What landmark Kwazulu-Natal court ruling means for land reform in South Africa
Ben Cousins (PLAAS, University of the Western Cape)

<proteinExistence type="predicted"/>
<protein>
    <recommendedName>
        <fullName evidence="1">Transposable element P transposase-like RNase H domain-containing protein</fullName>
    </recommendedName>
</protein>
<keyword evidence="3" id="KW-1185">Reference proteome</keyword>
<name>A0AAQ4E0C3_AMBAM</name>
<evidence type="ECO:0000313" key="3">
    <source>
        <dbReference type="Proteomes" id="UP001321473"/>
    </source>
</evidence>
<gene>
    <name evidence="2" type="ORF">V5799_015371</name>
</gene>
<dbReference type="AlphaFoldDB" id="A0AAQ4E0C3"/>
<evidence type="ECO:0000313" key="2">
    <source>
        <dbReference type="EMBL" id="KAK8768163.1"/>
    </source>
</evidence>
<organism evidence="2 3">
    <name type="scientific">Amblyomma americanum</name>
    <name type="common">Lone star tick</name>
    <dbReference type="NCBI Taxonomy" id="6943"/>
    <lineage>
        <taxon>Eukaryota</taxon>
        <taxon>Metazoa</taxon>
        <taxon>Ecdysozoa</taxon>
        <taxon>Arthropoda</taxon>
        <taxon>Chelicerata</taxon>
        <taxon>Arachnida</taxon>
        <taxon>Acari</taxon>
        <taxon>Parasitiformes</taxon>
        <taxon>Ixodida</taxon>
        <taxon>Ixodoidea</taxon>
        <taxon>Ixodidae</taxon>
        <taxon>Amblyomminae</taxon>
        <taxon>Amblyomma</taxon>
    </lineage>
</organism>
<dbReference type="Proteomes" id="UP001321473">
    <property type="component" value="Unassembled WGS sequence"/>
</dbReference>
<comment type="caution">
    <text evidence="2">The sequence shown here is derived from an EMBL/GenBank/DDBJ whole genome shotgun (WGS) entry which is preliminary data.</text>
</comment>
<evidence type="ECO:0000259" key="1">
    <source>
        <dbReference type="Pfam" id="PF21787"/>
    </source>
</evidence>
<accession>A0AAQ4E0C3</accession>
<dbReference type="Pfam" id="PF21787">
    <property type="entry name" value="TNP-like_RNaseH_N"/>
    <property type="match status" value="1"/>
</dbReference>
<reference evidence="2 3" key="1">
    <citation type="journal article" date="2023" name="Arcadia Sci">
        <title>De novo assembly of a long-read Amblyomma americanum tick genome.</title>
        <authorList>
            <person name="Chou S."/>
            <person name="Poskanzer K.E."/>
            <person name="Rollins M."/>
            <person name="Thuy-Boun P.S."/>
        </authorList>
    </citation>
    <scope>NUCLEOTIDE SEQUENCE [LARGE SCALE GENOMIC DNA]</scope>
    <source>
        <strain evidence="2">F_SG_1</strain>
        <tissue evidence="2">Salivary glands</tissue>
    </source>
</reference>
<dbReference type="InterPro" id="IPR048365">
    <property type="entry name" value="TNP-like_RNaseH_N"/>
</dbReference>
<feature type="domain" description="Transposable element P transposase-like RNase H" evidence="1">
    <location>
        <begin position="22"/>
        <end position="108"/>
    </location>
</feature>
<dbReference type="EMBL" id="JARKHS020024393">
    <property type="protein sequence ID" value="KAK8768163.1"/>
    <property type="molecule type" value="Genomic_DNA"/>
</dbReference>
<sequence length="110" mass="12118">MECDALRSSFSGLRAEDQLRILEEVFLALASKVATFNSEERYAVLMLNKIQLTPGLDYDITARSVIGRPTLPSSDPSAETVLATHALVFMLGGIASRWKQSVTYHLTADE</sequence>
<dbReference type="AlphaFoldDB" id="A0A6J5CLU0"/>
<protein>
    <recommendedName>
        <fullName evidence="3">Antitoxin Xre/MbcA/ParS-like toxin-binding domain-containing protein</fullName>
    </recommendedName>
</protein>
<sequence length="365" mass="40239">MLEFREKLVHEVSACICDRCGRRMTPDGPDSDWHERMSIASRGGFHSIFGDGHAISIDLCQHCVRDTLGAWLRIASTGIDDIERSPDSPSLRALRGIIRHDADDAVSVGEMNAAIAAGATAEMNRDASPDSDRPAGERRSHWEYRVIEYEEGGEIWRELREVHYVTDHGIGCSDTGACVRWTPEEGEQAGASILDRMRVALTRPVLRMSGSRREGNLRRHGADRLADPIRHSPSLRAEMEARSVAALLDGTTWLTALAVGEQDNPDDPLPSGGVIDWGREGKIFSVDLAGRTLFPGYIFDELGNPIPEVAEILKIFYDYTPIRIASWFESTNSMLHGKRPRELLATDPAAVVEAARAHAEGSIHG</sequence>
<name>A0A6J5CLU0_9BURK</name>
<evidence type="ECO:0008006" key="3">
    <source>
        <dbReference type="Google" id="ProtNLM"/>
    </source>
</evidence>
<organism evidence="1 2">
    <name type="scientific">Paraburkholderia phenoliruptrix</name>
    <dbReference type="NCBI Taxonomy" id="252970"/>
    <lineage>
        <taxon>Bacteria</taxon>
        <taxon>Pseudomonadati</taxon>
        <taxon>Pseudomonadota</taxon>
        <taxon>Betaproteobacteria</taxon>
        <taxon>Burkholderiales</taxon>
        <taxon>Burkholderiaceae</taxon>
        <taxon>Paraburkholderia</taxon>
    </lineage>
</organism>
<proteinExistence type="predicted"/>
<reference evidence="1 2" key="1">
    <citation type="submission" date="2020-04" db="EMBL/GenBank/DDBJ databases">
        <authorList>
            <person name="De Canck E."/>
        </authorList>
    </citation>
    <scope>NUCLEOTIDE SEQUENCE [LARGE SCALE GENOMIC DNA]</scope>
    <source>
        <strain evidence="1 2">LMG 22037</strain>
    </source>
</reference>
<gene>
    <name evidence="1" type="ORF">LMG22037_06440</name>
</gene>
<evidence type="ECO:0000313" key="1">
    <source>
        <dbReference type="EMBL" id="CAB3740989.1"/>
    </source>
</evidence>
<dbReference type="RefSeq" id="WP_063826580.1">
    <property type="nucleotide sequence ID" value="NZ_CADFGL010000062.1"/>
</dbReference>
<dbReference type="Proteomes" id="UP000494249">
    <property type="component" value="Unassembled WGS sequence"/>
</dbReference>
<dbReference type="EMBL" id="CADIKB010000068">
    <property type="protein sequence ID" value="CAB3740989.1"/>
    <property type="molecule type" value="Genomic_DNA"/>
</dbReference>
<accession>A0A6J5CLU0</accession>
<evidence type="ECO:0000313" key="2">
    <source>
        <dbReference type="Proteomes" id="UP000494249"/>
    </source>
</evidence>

In a landmark judgement a South African high court has declared that people living on customary land in the province of KwaZulu-Natal, notionally held in trust by the Ingonyama (king) of the Zulu people, are the “true and beneficial owners” of that land. It confirms that the Ingonyama Trust Board is not the real owner of this land. It therefore cannot convert the customary land rights of occupiers to rent-paying leases as it has been doing. The Trust is in fact only a notional owner of this land. It is mandated to administer the land “for the benefit, material welfare and social well-being” of members of the affected rural communities. It administers around 2.8 million hectares, amounting to about one third of the whole of the province. The court also found that the minister in charge of land reform has breached her duty to respect, protect and promote these informal land rights, as required by law. The judgement has massive implications for the government’s land reform programme. Often only the bravest of rural people are willing to stand up and make their voices heard as applicants and witnesses, as in this case. But their courage shows what is possible. In greater numbers, and applying more sustained pressure from below, ordinary South Africans can ensure that the state begins to deliver the promises enshrined in the Constitution.